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Detection of Flammable Gases

R. C. Naik and R. D. Shroff


United Phosphorus Limited,
Chemo Electronic Laboratory,
Gujarat, India- 396 195
E-mail: uplnahuli@sify.com

Abstract
Hydrocarbons like LPG, CNG etc., which are used as fuel gases and also vapours of
many solvents, which are used in various processes in chemical plants, and factories can
pose an explosion and fire hazard. Hence the detection and measurement of their
concentration at places where they are likely to occur is a must to avoid gas cloud explosion.
This article reviews the various chemical and electronic devices for the detection of
flammable gases. It also describes the various types of sensors used on electronic
instruments for detecting the flammable gases.
1. Introduction
Many of the chemicals used or produced in the chemical factories are combustible and
their vapour in the air can form combustible mixtures causing the possibility of explosion
when ignited. The hydrocarbons like LPG, CNG etc., which are used as fuel gases in chemical
plants, factories and in domestic kitchens, are all combustible. When they leak, they can
form explosive mixtures. Hence whenever these flammable gases/ vapours are used, it is
necessary to monitor the working area for the presence of these gases. Some of these
combustible gases like CO, Hydrazine, and Benzene are also highly toxic with very low
threshold limit value (TLV) of exposure. Hence they have to be detected at a very low
concentration levels much before they form a combustible mixture. The two main categories
of detection devices, which can be directly used in the field for sensing these gases, are
the chemical detectors and the electronic instruments.
Till recently chemical detector tubes were not manufactured in India. They had to be imported
at exorbitant cost. There were also not many indigenous manufacturers of electronic instruments
in India. A few who manufactured them were totally dependent on imported sensors.
Chemo Electronic laboratory has developed for the first time in India the chemical
detector tubes for several of the combustible gases and vapours and also for toxic gases.
They have also developed the full range of electronic instruments for various applications.
The sensors used in these instruments include (1) Pellistors which is the sensor of choice
for the combustible gases (2) Electrochemical sensor suitable for many toxic gases and
combustible gases (3) Solid state sensors, which can detect many of the toxic and combustible
gases at concentration as low as parts per million to as high as 100% v/v. (4) other sensors
like thermal conductivity detector and photo ionisation detector etc. Among these sensors
Chemo Electronic Laboratory has also indigenously developed various type of Pellistors,
electrochemical sensors for toxic and combustible gases and also thermal conductivity
detectors. They are the only sensor manufacturers in India.
The present article gives an overview of the sensors and the instruments, for the
detection of combustible gases and what Chemo Electronic Laboratory has done.
150 Proceedings of National Symposium on Industrial and Fire Safety – 2006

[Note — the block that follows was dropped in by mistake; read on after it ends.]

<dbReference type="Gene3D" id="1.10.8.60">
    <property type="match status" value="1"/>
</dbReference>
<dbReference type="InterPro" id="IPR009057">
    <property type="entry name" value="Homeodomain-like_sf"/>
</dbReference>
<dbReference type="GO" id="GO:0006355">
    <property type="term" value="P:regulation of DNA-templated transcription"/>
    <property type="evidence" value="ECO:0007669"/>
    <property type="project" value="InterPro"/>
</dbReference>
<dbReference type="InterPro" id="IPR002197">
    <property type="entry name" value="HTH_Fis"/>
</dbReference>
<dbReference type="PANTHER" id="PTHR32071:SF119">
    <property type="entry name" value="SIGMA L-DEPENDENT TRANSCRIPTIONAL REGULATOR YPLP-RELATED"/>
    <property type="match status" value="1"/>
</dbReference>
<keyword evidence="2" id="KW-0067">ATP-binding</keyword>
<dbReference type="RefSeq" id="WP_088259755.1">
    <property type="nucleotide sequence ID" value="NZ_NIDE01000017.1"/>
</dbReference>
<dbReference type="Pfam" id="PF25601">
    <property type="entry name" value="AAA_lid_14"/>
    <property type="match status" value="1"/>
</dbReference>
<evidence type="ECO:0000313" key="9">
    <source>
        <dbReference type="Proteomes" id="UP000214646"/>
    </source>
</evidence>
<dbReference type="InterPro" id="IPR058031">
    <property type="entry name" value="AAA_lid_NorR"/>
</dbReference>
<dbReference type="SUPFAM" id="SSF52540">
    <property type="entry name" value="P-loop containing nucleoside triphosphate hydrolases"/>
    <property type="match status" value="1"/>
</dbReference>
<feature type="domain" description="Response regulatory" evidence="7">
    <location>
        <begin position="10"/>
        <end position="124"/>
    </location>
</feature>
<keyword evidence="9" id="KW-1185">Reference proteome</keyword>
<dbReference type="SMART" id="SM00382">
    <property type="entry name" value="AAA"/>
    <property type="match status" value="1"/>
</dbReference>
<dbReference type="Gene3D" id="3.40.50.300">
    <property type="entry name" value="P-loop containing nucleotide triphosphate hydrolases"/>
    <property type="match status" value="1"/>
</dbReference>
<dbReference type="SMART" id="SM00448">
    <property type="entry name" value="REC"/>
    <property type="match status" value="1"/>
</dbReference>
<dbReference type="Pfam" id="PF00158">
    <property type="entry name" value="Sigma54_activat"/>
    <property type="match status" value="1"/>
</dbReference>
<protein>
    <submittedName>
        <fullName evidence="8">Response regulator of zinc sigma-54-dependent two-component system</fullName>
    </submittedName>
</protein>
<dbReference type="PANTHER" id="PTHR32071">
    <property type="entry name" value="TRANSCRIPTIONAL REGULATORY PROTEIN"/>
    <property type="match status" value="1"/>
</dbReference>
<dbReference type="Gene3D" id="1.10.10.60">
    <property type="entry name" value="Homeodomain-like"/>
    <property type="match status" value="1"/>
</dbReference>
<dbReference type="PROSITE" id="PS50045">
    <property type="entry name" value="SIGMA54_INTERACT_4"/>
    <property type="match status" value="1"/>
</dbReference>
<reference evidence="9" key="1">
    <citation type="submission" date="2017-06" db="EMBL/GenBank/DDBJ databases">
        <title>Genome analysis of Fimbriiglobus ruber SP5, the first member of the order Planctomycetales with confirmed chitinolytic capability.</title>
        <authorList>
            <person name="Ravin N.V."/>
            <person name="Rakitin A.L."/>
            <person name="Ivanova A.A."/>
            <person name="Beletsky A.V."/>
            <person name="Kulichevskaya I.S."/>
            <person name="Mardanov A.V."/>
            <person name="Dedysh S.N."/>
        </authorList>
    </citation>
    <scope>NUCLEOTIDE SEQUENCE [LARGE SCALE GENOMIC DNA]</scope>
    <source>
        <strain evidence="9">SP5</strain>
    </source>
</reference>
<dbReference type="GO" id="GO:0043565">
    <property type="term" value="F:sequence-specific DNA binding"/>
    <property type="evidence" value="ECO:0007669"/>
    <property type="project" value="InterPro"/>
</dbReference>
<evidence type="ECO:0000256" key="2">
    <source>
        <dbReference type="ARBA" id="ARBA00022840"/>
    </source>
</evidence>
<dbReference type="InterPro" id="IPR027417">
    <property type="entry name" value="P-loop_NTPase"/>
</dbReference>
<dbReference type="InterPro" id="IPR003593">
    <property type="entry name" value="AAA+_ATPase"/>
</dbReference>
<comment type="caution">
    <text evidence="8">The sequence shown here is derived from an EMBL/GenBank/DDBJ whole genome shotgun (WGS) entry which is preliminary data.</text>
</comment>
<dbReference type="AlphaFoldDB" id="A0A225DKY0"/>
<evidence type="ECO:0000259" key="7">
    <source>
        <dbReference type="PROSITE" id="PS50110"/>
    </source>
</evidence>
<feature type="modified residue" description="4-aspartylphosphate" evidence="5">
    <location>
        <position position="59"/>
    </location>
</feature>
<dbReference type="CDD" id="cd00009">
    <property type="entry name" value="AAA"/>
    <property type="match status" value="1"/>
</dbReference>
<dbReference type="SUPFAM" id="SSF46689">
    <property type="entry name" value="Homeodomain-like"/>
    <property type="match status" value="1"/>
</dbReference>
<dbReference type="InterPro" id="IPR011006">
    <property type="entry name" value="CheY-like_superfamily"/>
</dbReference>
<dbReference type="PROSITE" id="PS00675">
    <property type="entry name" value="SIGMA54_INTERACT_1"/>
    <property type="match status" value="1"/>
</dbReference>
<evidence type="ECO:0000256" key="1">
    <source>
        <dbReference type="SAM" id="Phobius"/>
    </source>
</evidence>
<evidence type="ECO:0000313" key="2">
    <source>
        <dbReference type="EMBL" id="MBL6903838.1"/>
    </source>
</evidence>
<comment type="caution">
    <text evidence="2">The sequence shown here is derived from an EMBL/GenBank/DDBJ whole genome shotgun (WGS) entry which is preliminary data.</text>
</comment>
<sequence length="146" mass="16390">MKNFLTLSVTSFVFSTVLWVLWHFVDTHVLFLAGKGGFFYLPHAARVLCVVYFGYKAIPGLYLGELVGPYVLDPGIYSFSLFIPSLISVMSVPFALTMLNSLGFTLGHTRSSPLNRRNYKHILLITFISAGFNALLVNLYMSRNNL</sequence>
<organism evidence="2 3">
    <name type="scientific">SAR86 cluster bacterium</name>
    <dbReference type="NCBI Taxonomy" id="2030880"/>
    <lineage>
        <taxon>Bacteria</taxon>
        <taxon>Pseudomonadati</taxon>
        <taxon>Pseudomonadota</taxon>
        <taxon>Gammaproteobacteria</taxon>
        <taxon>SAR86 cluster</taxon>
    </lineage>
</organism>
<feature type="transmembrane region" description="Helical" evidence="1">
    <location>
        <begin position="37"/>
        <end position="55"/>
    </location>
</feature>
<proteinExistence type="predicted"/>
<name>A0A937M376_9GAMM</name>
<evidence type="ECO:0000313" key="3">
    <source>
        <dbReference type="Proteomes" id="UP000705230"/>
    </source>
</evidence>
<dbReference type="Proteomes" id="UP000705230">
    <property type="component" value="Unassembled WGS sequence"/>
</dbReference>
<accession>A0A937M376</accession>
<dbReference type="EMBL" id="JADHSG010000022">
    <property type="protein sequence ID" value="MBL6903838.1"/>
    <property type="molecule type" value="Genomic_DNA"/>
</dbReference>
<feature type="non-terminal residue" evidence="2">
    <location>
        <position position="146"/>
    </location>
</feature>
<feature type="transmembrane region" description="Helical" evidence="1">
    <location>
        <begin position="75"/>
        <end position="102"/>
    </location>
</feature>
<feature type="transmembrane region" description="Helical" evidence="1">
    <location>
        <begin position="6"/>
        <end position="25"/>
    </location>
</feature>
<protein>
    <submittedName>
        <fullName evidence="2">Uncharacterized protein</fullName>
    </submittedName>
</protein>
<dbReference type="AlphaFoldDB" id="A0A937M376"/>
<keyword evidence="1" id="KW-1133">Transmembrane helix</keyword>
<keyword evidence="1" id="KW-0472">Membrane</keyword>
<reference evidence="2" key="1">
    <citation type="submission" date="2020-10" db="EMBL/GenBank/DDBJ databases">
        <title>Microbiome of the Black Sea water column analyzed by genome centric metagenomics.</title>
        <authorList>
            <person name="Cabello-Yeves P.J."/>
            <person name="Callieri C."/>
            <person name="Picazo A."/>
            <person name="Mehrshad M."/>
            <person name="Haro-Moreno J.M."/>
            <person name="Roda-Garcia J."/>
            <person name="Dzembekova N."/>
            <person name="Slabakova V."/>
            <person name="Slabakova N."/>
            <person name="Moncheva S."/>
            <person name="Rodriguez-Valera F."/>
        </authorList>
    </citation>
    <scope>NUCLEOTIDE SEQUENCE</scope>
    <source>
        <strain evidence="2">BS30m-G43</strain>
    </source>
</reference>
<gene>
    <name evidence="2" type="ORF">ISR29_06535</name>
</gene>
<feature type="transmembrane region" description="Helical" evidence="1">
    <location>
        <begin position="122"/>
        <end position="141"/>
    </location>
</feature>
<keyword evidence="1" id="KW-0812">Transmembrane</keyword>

2. Chemical Detector Tube


One of the simplest and oldest devices for detecting combustible gases is the socalled
short-term detector tube popularly known as Drager tubes named after the manufacturer.
The first detector tube was made for the detection of CO more than PDF created with
150 years ago. Since then detector tubes for more than 200 toxic gases and chemical vapors,
many of which are also combustible have been developed. Presently detector tubes for
combustible gases like Hexane, General Hydrocarbon, Benzene, Toluene etc are available.
The operating principle of the detector tube is the chemical reaction of the target gas
with the sensing chemical of the filling preparation of the tube. This reaction leads to a
colour change of the filling chemicals and the resulting colored stain length is related to
the concentration of target gas present in the sample air, drawn through the tube.

Fig. 1. Different parts of a short-term detector tube


Figure-1 shows a typical chemical detector tube and its different parts. For making
measurements both ends of the tubes are to be cut and inserted into the inlet of a piston
and barrel type sample draw pump of 100-ml capacity. When the sample air is drawn through
the tube by using the pump, (Figure-2) the length of the coloured stain developed is directly
proportional to the flammable gas concentration. Generally the tubes are calibrated for
a volume of 100-ml air sample, though occasionally 50 ml or multiples of 100-ml air is
used. Detector tube along with the sample draw pump forms the detector tube system.
Hence for accurate measurement, the detector tubes are to be used along with the pump
recommended by the manufacturer. Uniphos detector tubes for more than 60 toxic and
combustible gases are now available in the market.

Fig. 2. Short-term detector tube along with Air Sampling pump

3. Electronic Instruments
While detector tubes make on the spot measurements of gases present in the
environment at the time of measurement, they are not suitable for continuous measurement
Detection of Flammable Gases 151

of gas concentration. For this purpose electronic instruments are best suited. These
electronic instruments use a sensor, which forms the heart of the instrument. When the
sensor encounters the combustible gas it causes some physical or chemical change in the
sensor, which is proportional to the gas concentration. This change is converted into a
current or voltage signal by the signal processing circuit in the instrument and related
to the gas concentration and is displayed on a digital display. Figure-3 shows the schematic
diagram of a typical electronic instrument. In the following sections a brief description
of the sensors is given followed by a method.

Fig. 3. The schematic diagram of portable monitor


3.1 Sensors used in Uniphos Electronic Instruments
The sensor, which is the vital part of any electronic gas detection instrument, is generally
one of the following.
1. Pellistor
1. TCD
2. Solid -state sensor
3. IR sensor
4. PID
3.1.1 Pellistor
For the detection and determination of flammable gas concentration, pellistor can be
considered as a detector of choice. It can be thought of as a micro-calorimetric device where
the amount of heat generated when a combustible gas is oxidized on an alumina bead is
measured and is related to the combustible gas concentration. A typical pellistor consists
of two matched elements viz. detector and compensator, forming the two arms of a bridge
circuit. The amount of heat generated and the consequent rise in temperature of the detector